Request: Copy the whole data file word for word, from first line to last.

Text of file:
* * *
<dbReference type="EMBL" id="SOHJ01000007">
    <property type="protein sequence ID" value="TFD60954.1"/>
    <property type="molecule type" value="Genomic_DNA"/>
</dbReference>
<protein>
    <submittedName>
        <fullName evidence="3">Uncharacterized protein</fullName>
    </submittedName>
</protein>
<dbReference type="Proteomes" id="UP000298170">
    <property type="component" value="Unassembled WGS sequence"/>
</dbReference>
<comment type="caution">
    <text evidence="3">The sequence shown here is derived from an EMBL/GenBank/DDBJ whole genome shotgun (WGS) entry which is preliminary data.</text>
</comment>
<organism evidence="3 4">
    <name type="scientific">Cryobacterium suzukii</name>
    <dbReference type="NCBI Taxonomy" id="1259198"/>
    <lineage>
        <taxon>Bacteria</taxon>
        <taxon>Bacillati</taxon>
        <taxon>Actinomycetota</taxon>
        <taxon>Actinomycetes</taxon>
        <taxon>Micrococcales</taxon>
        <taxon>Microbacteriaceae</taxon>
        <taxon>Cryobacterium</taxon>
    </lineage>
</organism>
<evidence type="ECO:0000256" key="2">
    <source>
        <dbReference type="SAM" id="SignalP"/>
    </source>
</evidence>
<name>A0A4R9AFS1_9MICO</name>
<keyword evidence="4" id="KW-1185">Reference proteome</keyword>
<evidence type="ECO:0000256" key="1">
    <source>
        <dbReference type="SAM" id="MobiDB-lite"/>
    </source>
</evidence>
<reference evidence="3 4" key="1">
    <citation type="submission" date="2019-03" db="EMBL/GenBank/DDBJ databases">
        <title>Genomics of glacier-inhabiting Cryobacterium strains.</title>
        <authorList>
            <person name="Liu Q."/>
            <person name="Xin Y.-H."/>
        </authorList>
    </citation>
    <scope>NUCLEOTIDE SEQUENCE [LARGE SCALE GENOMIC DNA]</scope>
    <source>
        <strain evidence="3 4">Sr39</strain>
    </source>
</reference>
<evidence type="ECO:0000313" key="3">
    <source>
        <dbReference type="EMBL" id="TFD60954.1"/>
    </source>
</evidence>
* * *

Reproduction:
<dbReference type="EMBL" id="SOHJ01000007">
    <property type="protein sequence ID" value="TFD60954.1"/>
    <property type="molecule type" value="Genomic_DNA"/>
</dbReference>
<protein>
    <submittedName>
        <fullName evidence="3">Uncharacterized protein</fullName>
    </submittedName>
</protein>
<dbReference type="Proteomes" id="UP000298170">
    <property type="component" value="Unassembled WGS sequence"/>
</dbReference>
<comment type="caution">
    <text evidence="3">The sequence shown here is derived from an EMBL/GenBank/DDBJ whole genome shotgun (WGS) entry which is preliminary data.</text>
</comment>
<organism evidence="3 4">
    <name type="scientific">Cryobacterium suzukii</name>
    <dbReference type="NCBI Taxonomy" id="1259198"/>
    <lineage>
        <taxon>Bacteria</taxon>
        <taxon>Bacillati</taxon>
        <taxon>Actinomycetota</taxon>
        <taxon>Actinomycetes</taxon>
        <taxon>Micrococcales</taxon>
        <taxon>Microbacteriaceae</taxon>
        <taxon>Cryobacterium</taxon>
    </lineage>
</organism>
<evidence type="ECO:0000256" key="2">
    <source>
        <dbReference type="SAM" id="SignalP"/>
    </source>
</evidence>
<name>A0A4R9AFS1_9MICO</name>
<keyword evidence="4" id="KW-1185">Reference proteome</keyword>
<evidence type="ECO:0000256" key="1">
    <source>
        <dbReference type="SAM" id="MobiDB-lite"/>
    </source>
</evidence>
<reference evidence="3 4" key="1">
    <citation type="submission" date="2019-03" db="EMBL/GenBank/DDBJ databases">
        <title>Genomics of glacier-inhabiting Cryobacterium strains.</title>
        <authorList>
            <person name="Liu Q."/>
            <person name="Xin Y.-H."/>
        </authorList>
    </citation>
    <scope>NUCLEOTIDE SEQUENCE [LARGE SCALE GENOMIC DNA]</scope>
    <source>
        <strain evidence="3 4">Sr39</strain>
    </source>
</reference>
<evidence type="ECO:0000313" key="3">
    <source>
        <dbReference type="EMBL" id="TFD60954.1"/>
    </source>
</evidence>